On April 15, 1889, a leper patient died in the Moloka'i settlement with a smile on his face - "like a child going to sleep" as one onlooker described him. He was buried under a pandanus tree, where he had spent his first nights on Moloka'i many years before. He was gone, and the world should have forgotten him, but as it turned out, the whole world was just starting to remember his name and his work.
He was Father Damien de Veuster, S.S.C.C., the Hero of Moloka'i, and his memory has not dimmed but has spread to every continent in the world... What keeps the image of this man so alive and so startling for each new generation of mankind? Gavan Daws, a historian, perhaps explains it best. "Father Damien," he said, "was an ordinary man who made the most extraordinary moral choices again and again and again.
Ordained In Hawal'i
- Damien came to Hawal'i as a young deacon, replacing his brother, Pamphile,
- who had fallen ill after being assigned to the islands. He was ordained & priest in
- May, 1864, in the Cathedral of Our Lady of Peace in Honolulu and was assigned to the island of Hawai'i, where he worked in the Puna district for many years.
When Bishop Louis Maigret asked for a volunteer to go to Moloka'i to care for the patients in the leper settlement at Kalaupapa, Damien requested to be the one chosen. Bishop Maigret meant to keep him there only a few months, but Damien knew he belonged there for the rest of his life.
Much is known about Damien's work in the settlement. He built as many as 2,000 coffins by hand in which to bury lepers. Coming among the lepers he found chaos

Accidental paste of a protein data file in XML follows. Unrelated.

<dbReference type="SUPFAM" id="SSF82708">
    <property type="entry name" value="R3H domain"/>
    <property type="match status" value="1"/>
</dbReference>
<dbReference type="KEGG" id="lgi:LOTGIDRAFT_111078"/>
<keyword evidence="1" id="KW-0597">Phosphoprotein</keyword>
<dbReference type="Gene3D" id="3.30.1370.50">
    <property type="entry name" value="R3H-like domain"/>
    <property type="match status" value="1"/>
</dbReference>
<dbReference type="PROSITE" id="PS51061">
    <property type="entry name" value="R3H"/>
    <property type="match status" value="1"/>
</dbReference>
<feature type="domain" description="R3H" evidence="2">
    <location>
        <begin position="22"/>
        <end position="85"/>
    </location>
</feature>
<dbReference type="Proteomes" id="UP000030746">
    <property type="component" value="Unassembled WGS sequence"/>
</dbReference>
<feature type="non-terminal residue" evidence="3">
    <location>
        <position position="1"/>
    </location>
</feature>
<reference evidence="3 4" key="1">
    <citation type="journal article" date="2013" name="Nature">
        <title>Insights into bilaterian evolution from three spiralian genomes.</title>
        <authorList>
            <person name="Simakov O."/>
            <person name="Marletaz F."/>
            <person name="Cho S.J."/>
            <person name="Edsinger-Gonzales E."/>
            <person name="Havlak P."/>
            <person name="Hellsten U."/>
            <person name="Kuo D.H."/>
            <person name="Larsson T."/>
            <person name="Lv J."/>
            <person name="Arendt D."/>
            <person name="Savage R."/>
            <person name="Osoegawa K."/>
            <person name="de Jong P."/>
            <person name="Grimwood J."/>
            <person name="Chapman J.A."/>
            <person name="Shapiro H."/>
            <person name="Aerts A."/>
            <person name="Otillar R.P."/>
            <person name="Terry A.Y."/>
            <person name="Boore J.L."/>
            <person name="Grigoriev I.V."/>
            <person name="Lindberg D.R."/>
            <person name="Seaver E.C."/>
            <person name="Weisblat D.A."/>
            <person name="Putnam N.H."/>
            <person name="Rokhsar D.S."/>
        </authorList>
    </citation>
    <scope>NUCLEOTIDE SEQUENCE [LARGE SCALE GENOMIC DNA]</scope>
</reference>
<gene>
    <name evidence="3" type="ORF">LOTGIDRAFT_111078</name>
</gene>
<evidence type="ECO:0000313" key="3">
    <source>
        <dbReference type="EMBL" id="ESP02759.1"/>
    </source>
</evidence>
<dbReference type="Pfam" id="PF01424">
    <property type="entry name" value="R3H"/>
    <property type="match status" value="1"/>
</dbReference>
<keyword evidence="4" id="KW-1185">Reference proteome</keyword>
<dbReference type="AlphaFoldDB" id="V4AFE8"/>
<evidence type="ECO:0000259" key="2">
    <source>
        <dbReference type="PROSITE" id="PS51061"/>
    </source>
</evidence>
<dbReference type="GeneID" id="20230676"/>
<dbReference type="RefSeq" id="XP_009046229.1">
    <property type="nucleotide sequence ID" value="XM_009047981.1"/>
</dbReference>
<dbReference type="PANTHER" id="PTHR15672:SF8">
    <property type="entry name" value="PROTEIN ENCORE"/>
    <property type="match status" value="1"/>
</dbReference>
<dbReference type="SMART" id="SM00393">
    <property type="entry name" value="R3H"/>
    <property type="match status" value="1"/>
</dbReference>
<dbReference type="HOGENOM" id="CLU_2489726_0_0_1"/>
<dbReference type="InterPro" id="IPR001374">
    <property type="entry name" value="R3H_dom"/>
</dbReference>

and suffering and the slow, demoralizing death in sickness and isolation. Going among them, Damien began his work by cleansing their sores and bandaging their wounds. He gathered up the young children he found as well, and eventually he built homes for them so that they could live in peace. Slowly order was restored and the lives of the patients changed forever, Always he continued to build and to arrange new ways to restore the dignity of the patients.
And then, in 1876, Father Damien noticed in himself the first signs of the d@ which had claimed so many before him. He had spent three years on Moloka'i, having arrived there on May 10, 1873, and he knew what would happen to him as the disease Progressed, and yet he showed no reluctance or fear. Only a few knew that he was experiencing the first difficulties, until June 1895, when Damien announced to his patients and to the world that the disease had claimed him.
He lived four more years and continued to work. Someone visiting the settlement in 1888 was stunned to find Father Damien on the roof of the new church, worldng with the masons and carpenters. His people, the patients of the settlement, were at his side, restoring the land, building homes and offices, and living once again as human beings with hope.
He died in 1889, and the story of his life and his death was flashed around the world. With the story came the words which have startled and awed generations since that time. Damien, knowing that he had made the ultimate sacrifice for his own, said:
"Blessed be the Good God! I would not be cured If the price of the cure was that I must leave the island and give up my work. I am perfectly resigned tomy lot. Do not feel sorry for me."